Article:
Constitution of Medina

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The Charter of Medina (Arabic: صحيفة المدينة‎‎, Ṣaḥīfat al-Madīnah; or: ميثاق المدينة, Mīthāq al-Madīnah), also known as the Constitution of Medina (دستور المدينة, Dastūr al-Madīnah), was drafted by the Islamic prophet Muhammad shortly after his arrival at Medina (then known as Yathrib) in 622 CE[1] (or 1 AH), following the Hijra from Mecca.

The preamble declares the document to be "a book [kitab] of the prophet Muhammad to operate between the believers [mu'minin] and Muslims from the Quraysh tribe and from Yathrib and those who may be under them and wage war in their company" declaring them to constitute "one nation [ummah wāḥidah] separate from all peoples". The constitution established the collective responsibility of nine constituent tribes for their members actions, specifically emphasising blood money and ransom payment. The first constituent group mentioned are the Qurayshi migrants, and then eight other tribes. Eight Jewish groups are recognized as part of the Yathrib community, and their religious separation from Muslims is established. The Jewish Banu Ash shutbah tribe are inserted as one of the Jewish groups, rather than with the nine tribes mentioned earlier in the document. The constitution also established Muhammad as the mediating authority between groups and forbids the waging of war without his authorization.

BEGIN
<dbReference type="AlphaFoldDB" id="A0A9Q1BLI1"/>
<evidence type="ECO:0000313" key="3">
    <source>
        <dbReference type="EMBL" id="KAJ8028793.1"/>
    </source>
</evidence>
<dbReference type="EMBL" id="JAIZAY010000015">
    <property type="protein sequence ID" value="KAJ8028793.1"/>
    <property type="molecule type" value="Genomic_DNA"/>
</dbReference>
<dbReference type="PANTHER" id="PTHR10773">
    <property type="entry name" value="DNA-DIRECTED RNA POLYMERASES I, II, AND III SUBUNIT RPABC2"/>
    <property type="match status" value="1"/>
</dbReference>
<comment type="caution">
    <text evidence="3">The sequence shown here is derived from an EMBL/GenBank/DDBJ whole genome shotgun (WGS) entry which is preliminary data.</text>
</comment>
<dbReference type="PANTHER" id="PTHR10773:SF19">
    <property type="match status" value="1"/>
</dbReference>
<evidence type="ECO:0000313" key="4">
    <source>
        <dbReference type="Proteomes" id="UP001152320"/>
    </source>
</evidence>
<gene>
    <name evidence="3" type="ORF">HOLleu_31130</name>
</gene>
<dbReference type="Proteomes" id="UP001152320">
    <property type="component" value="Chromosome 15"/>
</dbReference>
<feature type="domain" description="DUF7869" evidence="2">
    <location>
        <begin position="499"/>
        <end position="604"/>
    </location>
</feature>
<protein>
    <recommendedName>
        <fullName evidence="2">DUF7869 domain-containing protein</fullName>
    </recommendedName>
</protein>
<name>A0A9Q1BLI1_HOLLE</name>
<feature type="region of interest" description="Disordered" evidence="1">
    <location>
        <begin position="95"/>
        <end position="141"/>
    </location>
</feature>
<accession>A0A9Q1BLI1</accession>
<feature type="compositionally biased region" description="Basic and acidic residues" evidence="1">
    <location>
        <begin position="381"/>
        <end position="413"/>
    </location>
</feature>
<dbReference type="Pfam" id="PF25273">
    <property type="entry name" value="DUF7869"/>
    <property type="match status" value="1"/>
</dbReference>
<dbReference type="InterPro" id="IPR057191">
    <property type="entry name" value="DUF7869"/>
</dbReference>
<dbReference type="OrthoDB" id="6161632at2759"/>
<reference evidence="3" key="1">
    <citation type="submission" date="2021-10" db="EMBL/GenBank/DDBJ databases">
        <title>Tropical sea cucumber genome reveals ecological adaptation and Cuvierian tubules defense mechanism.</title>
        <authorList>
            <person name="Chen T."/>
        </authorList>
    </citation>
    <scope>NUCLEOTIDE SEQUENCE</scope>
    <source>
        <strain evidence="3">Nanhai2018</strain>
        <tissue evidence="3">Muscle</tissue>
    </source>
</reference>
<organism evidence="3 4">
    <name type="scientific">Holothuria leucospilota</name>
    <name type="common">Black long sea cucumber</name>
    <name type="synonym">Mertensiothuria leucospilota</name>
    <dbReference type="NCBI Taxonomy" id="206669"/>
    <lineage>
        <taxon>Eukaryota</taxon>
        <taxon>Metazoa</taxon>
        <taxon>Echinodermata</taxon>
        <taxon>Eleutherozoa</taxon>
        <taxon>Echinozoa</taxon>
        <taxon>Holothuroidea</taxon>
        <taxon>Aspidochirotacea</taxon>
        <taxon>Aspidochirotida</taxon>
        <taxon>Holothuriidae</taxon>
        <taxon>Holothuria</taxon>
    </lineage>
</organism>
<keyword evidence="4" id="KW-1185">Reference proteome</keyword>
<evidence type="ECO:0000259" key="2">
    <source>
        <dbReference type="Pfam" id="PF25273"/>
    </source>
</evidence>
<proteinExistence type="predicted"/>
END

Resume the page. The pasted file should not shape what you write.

The constitution formed the basis of a multi-religious Islamic state in Medina.[2][3][4][5][6]

The constitution was created to end the bitter inter-tribal fighting between the rival clans of Banu Aws and Banu Khazraj in Medina,[6] and to maintain peace and cooperation among all Medinan groups. Establishing the role of Muhammad as the mediating authority between these two groups and all others in Medina was central to the ending of Medinan internal violence and was an essential feature of the constitution. The document ensured freedom of religious beliefs and practices for all citizens who "follow the believers". It assured that representatives of all parties, Muslim or non-Muslim, should be present when consultation occurs or in cases of negotiation with foreign states. It declared "a woman will only be given protection with the consent of her family", and imposed a tax system for supporting the community in times of conflict. It declared the role of Medina as a ḥaram (حرم, "sacred place"), where no blood of the peoples included in the pact can be spilled.